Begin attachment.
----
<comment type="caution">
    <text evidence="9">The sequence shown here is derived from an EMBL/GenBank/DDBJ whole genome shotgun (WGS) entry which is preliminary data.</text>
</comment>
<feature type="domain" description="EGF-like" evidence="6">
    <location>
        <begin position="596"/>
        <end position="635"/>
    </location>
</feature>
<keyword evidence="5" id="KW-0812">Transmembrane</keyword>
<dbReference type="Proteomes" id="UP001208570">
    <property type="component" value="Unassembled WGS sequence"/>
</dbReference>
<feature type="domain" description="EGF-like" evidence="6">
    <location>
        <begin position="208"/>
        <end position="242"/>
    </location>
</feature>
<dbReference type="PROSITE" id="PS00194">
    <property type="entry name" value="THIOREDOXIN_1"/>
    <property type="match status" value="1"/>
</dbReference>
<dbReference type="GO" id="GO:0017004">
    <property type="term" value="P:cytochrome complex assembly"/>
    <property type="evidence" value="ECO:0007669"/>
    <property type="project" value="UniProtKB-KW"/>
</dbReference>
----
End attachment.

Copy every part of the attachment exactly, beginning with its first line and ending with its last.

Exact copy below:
<comment type="caution">
    <text evidence="9">The sequence shown here is derived from an EMBL/GenBank/DDBJ whole genome shotgun (WGS) entry which is preliminary data.</text>
</comment>
<feature type="domain" description="EGF-like" evidence="6">
    <location>
        <begin position="596"/>
        <end position="635"/>
    </location>
</feature>
<keyword evidence="5" id="KW-0812">Transmembrane</keyword>
<dbReference type="Proteomes" id="UP001208570">
    <property type="component" value="Unassembled WGS sequence"/>
</dbReference>
<feature type="domain" description="EGF-like" evidence="6">
    <location>
        <begin position="208"/>
        <end position="242"/>
    </location>
</feature>
<dbReference type="PROSITE" id="PS00194">
    <property type="entry name" value="THIOREDOXIN_1"/>
    <property type="match status" value="1"/>
</dbReference>
<dbReference type="GO" id="GO:0017004">
    <property type="term" value="P:cytochrome complex assembly"/>
    <property type="evidence" value="ECO:0007669"/>
    <property type="project" value="UniProtKB-KW"/>
</dbReference>